Warren Buffett said on Monday the U.S. economy had fallen off a cliff but would eventually recover, although a rebound could kindle inflation worse than that experienced in the late 1970s.

Speaking on CNBC television, the 78-year-old billionaire investor also said the economy was mere hours away from collapse last September when credit markets seized up, Lehman Brothers Holdings Inc went bankrupt and insurer American International Group Inc got its first bailout. The world almost did come to a stop, he said.

Buffett spoke nine days after telling shareholders of his insurance and investment company Berkshire Hathaway Inc that the economy was in a shambles likely to persist beyond 2009.

On Monday, he said the country still faces an economic Pearl Harbor, experiencing a close to the worst-case scenario of falling business activity and rising unemployment.

He called on Democrats and Republican policymakers to set aside partisan differences and unite under the leadership of President Barack Obama to restore confidence in the banking system, fix the economy and communicate their efforts better.

People are confused and scared, he said. People can't be worried about banks, and a lot of them are.

Buffett said Americans, including himself, did not predict the severity of home price declines, which led to problems with securitizations and other debt whose value depended on home prices continuing to rise, or at least not plummet.

It was like some kids saying the emperor has no clothes, and then after he says that, he says now that the emperor doesn't have any underwear either, Buffett said.


Berkshire's own stock has fallen by about half since September, with growth in some units such as auto insurer Geico Corp offset by weakness elsewhere, including jewelry retailers that Buffett said have gotten killed.

He said Berkshire will write less catastrophe insurance this year after investing roughly one-third of its available cash in high-yield securities issued by General Electric Co, Goldman Sachs Group Inc and other companies.

Maintaining his long-term optimism, Buffett said that while the economy can't turn around on a dime, he believes that five years from now, I can guarantee you that the machine will be running fine.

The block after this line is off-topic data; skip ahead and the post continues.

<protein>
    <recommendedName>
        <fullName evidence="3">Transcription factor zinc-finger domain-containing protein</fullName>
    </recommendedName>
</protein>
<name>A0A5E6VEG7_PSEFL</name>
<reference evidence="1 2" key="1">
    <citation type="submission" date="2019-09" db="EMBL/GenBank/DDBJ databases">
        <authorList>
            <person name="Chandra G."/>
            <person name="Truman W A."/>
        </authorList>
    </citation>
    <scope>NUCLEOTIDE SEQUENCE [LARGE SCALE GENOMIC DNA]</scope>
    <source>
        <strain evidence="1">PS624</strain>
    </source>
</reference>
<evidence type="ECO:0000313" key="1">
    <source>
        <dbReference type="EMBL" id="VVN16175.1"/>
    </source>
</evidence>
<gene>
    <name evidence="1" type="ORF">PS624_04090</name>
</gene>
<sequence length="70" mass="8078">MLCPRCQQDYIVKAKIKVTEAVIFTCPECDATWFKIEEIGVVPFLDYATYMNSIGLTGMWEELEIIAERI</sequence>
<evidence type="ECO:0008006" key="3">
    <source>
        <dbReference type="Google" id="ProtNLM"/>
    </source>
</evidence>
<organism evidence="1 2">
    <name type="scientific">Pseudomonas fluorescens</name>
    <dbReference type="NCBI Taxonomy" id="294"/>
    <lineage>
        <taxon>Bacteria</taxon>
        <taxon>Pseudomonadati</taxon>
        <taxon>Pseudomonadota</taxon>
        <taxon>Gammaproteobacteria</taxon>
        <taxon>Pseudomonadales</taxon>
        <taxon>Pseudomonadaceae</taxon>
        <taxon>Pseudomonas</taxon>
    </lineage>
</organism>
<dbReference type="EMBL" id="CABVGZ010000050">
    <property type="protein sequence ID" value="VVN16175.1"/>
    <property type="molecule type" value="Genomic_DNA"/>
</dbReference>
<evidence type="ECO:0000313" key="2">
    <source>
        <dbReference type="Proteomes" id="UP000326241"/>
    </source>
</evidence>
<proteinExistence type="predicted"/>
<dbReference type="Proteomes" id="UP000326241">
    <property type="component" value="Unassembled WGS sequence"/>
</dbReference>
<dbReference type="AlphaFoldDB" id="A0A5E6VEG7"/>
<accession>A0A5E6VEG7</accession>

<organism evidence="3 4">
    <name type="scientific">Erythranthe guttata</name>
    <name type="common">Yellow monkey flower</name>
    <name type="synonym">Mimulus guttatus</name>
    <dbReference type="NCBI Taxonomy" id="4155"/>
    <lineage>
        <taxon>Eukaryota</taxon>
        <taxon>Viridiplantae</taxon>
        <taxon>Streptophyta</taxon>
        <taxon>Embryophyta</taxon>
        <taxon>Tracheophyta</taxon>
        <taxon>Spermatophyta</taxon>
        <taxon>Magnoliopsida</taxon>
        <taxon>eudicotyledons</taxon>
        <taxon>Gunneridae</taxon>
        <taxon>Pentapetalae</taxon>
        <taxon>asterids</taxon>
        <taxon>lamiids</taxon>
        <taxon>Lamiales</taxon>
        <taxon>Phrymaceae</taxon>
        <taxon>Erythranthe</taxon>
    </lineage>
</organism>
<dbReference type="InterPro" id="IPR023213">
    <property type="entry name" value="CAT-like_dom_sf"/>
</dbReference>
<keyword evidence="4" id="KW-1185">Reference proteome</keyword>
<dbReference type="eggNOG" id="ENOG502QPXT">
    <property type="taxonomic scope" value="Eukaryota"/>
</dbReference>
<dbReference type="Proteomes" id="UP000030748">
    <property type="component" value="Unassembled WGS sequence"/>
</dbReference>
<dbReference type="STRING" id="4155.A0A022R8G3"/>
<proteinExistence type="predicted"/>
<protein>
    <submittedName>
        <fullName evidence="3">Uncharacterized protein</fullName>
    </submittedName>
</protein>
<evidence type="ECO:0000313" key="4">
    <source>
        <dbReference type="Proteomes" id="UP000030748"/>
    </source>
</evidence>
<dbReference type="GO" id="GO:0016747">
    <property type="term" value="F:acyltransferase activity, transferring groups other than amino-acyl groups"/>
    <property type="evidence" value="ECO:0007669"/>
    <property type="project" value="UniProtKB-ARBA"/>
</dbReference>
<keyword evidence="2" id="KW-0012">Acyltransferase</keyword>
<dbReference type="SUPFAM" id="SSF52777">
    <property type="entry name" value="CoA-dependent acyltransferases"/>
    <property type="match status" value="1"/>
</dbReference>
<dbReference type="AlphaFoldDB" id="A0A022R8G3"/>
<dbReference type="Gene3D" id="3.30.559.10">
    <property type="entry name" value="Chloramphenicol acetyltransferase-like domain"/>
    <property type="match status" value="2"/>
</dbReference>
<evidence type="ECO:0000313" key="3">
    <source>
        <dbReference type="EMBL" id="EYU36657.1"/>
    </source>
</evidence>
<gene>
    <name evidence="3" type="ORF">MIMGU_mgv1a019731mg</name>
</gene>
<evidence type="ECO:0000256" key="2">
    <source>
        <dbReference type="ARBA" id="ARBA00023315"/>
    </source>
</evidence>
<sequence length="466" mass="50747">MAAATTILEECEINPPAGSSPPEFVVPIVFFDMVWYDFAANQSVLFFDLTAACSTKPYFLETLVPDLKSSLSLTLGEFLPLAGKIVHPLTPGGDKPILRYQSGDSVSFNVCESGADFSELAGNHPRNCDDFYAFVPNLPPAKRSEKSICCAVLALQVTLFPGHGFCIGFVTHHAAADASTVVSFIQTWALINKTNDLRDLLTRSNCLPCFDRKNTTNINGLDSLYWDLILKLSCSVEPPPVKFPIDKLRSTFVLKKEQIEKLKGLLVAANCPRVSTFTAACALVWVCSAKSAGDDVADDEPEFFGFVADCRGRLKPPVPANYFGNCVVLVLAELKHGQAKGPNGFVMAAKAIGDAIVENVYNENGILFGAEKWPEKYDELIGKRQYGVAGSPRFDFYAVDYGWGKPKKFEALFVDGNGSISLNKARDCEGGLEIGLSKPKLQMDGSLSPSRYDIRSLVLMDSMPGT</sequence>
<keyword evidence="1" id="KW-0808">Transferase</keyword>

He added, We do have the greatest economic machine that man has ever created.

But he said an economic rebound could trigger higher inflation once demand rebounds. In economics there is no free lunch, he said. We are going to attempt to have a lunch that to some extent we're going to pay for later.


Buffett called on banks to get back to banking and said an overwhelmingly number would earn their way out of the recession, even if stockholders don't go along for the ride.

Saying that a bank that's going to go broke should be allowed to go broke, Buffett nevertheless added that the paralysis of confidence in the sector is silly because of safeguards such as deposit insurance.

He said Wells Fargo & Co and U.S. Bancorp, two large Berkshire holdings, should appear better than ever three years from now, while the ailing Citigroup Inc, which Berkshire does not own, would probably keep shrinking.

Buffett said he still expects Berkshire's derivatives contracts -- whose value depends on where four stock indexes trade a decade and more from now -- to be profitable.

And he defended owning stocks for the long haul, saying that over a 10-year period, you will do considerably better owning a group of equities than U.S. Treasuries.

He also defended his imperfectly timed October opinion piece for The New York Times, where he said he was moving non-Berkshire holdings in his personal account to stocks.

I stand by the article, he said. I just wish I had written it a few months later.

(Reporting by Jonathan Stempel; Additional reporting by Lilla Zuill; Editing by Lisa Von Ahn and John Wallace)